No, I'm not just putting this thread in perspective. My point is that fretboard wood is near the bottom of factors that influence tone. Sure, I've heard basses with maple fretboards that sound brighter than those with rosewood. I've also heard basses with rosewood boards that sound brighter than their maple-boarded siblings.

    Fretboards with glossy finishes sometimes offer a bit more sizzle when the bass is played unplugged... my theory is that string buzz and whatnot is reflected better by the smooth surface. However that reflected sizzle isn't sensed by the pickups. Remove the frets and the board *does* affect how the string vibrates.
     
  14. jeff schmidt

    jeff schmidt no longer red carded, but my butt is still sore.

    Aug 27, 2004
    Novato, CA
    While it's true that even 2 basses made from the same slab of wood will sound different - the general "snappy-ness" of maple fingerboards on fretted bass cannot be denied.

    Maple (when played with the same force and style) will yield notes that have a much larger and sharper attack profile than darker wood boards where the transient is less pronounced.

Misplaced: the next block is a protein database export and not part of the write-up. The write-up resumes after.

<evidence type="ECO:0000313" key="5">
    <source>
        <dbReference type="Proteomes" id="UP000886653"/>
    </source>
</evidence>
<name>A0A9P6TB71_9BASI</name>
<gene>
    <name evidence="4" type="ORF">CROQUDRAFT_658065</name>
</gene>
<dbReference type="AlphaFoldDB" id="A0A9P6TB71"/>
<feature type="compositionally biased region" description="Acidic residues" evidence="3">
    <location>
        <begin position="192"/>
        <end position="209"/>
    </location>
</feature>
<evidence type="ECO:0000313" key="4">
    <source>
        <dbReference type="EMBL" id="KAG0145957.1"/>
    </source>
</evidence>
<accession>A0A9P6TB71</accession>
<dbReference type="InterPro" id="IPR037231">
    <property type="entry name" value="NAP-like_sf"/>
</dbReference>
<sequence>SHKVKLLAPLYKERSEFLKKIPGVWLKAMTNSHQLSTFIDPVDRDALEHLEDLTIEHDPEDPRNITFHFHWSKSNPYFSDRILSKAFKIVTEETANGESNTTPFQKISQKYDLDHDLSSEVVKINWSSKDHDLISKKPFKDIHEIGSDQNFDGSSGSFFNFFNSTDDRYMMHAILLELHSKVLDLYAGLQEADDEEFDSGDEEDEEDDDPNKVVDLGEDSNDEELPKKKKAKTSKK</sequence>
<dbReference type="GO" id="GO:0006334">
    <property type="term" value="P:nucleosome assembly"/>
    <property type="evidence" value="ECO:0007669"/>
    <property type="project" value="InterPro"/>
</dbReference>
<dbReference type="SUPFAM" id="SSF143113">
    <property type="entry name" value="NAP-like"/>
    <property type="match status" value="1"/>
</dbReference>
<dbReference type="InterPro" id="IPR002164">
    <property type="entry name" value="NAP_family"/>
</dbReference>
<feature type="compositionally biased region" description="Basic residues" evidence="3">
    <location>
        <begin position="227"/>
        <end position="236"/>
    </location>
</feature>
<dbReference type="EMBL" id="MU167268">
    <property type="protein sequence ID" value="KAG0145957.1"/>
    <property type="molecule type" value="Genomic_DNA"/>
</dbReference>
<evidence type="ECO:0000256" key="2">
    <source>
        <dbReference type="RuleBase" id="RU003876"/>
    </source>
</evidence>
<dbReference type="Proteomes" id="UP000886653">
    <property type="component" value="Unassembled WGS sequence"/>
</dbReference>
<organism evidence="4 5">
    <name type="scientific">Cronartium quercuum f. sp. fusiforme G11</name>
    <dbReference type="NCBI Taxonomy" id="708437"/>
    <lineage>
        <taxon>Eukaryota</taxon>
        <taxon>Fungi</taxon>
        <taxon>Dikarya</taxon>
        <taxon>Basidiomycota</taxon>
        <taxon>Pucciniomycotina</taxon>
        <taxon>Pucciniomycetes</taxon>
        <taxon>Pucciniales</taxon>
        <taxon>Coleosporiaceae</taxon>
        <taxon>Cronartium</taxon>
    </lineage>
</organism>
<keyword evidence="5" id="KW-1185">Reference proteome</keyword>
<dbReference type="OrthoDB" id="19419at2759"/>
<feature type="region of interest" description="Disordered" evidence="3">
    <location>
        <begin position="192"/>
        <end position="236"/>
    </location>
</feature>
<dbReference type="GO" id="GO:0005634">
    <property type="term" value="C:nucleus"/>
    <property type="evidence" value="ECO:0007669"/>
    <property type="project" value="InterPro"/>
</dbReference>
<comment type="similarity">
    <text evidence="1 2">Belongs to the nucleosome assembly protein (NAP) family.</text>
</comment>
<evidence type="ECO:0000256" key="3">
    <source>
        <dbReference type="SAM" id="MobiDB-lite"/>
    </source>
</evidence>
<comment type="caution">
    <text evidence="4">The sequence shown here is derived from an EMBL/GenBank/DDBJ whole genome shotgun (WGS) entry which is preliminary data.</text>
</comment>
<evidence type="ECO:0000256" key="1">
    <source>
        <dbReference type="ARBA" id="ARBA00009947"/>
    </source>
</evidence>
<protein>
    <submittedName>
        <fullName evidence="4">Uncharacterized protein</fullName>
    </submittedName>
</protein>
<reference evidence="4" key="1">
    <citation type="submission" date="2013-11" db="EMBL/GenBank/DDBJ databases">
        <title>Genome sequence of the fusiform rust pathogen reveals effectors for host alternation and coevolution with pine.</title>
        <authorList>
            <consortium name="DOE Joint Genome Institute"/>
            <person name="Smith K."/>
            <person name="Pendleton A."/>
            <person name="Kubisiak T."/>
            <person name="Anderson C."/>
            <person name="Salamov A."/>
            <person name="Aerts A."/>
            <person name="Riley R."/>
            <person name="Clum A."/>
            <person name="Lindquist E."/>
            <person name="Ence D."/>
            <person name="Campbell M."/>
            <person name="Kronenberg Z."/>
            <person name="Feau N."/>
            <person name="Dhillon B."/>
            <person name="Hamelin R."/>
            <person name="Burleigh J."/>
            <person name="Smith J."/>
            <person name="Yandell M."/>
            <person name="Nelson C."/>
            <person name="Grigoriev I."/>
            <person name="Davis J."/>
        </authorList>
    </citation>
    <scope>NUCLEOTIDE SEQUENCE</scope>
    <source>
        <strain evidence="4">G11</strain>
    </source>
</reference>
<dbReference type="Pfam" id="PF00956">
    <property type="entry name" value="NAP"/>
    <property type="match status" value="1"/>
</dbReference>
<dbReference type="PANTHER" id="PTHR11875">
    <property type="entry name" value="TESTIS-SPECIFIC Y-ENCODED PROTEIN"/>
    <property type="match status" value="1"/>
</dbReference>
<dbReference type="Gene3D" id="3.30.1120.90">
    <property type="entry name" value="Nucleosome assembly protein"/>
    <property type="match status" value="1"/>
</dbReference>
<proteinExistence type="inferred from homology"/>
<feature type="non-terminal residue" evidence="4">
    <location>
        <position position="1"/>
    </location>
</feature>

The snappy-ness of maple boards may be mitigated or accentuated by various other design features including bridge material, body and top wood, neck wood, electronics, strings and even the playing technique of the player and the gear it's runnign thru.

    But as a general idea - maple fingerboards will predictably contribute a DEGREE of top end sizzle and snap to the overall bass design.

    Of course . . . . I could be wrong - just not about any of the basses I've owned. ;)
     
  15. IvanMike

    IvanMike Player Characters fear me... Staff Member Supporting Member

    Nov 10, 2002
    Middletown CT, USA
    i say we get over it and start making basses out of styrofoam, paper mache', and plastic.........................